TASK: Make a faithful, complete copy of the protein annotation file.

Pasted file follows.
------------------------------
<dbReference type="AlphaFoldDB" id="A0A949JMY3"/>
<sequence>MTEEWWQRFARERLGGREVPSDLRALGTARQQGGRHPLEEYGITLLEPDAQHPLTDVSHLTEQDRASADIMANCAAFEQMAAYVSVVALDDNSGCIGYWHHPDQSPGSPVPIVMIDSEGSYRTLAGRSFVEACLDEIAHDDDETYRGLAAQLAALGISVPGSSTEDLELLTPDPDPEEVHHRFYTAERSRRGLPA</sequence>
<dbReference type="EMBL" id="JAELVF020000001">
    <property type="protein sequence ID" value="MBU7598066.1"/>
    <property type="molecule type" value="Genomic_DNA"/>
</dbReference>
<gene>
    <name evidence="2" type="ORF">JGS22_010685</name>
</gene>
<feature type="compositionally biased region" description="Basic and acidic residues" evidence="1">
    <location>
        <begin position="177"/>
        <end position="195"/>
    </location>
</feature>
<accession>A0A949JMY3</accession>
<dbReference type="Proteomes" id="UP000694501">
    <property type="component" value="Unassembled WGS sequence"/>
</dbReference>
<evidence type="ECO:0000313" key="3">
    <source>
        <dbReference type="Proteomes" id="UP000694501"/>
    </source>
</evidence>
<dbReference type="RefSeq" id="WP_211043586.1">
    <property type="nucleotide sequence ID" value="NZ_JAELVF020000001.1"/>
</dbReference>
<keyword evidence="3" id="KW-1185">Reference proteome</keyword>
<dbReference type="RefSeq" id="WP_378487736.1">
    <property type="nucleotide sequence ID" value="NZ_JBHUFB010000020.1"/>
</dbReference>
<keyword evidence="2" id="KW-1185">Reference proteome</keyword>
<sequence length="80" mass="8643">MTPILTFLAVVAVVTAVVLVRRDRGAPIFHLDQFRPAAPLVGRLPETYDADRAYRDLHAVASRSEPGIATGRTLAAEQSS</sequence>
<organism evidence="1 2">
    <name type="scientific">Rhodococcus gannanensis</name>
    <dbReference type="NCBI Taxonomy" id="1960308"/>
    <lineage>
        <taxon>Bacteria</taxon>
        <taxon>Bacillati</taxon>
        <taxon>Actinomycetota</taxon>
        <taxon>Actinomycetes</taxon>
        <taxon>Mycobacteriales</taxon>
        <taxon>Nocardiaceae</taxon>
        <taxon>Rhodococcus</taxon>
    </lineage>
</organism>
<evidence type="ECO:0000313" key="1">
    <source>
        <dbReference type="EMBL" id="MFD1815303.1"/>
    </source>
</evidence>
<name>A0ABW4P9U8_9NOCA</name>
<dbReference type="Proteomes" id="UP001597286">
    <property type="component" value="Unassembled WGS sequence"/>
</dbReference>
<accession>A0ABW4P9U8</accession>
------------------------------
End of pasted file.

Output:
<dbReference type="AlphaFoldDB" id="A0A949JMY3"/>
<sequence>MTEEWWQRFARERLGGREVPSDLRALGTARQQGGRHPLEEYGITLLEPDAQHPLTDVSHLTEQDRASADIMANCAAFEQMAAYVSVVALDDNSGCIGYWHHPDQSPGSPVPIVMIDSEGSYRTLAGRSFVEACLDEIAHDDDETYRGLAAQLAALGISVPGSSTEDLELLTPDPDPEEVHHRFYTAERSRRGLPA</sequence>
<dbReference type="EMBL" id="JAELVF020000001">
    <property type="protein sequence ID" value="MBU7598066.1"/>
    <property type="molecule type" value="Genomic_DNA"/>
</dbReference>
<gene>
    <name evidence="2" type="ORF">JGS22_010685</name>
</gene>
<feature type="compositionally biased region" description="Basic and acidic residues" evidence="1">
    <location>
        <begin position="177"/>
        <end position="195"/>
    </location>
</feature>
<accession>A0A949JMY3</accession>
<dbReference type="Proteomes" id="UP000694501">
    <property type="component" value="Unassembled WGS sequence"/>
</dbReference>
<evidence type="ECO:0000313" key="3">
    <source>
        <dbReference type="Proteomes" id="UP000694501"/>
    </source>
</evidence>
<dbReference type="RefSeq" id="WP_211043586.1">
    <property type="nucleotide sequence ID" value="NZ_JAELVF020000001.1"/>
</dbReference>
<keyword evidence="3" id="KW-1185">Reference proteome</keyword>
<dbReference type="RefSeq" id="WP_378487736.1">
    <property type="nucleotide sequence ID" value="NZ_JBHUFB010000020.1"/>
</dbReference>
<keyword evidence="2" id="KW-1185">Reference proteome</keyword>
<sequence length="80" mass="8643">MTPILTFLAVVAVVTAVVLVRRDRGAPIFHLDQFRPAAPLVGRLPETYDADRAYRDLHAVASRSEPGIATGRTLAAEQSS</sequence>
<organism evidence="1 2">
    <name type="scientific">Rhodococcus gannanensis</name>
    <dbReference type="NCBI Taxonomy" id="1960308"/>
    <lineage>
        <taxon>Bacteria</taxon>
        <taxon>Bacillati</taxon>
        <taxon>Actinomycetota</taxon>
        <taxon>Actinomycetes</taxon>
        <taxon>Mycobacteriales</taxon>
        <taxon>Nocardiaceae</taxon>
        <taxon>Rhodococcus</taxon>
    </lineage>
</organism>
<evidence type="ECO:0000313" key="1">
    <source>
        <dbReference type="EMBL" id="MFD1815303.1"/>
    </source>
</evidence>
<name>A0ABW4P9U8_9NOCA</name>
<dbReference type="Proteomes" id="UP001597286">
    <property type="component" value="Unassembled WGS sequence"/>
</dbReference>
<accession>A0ABW4P9U8</accession>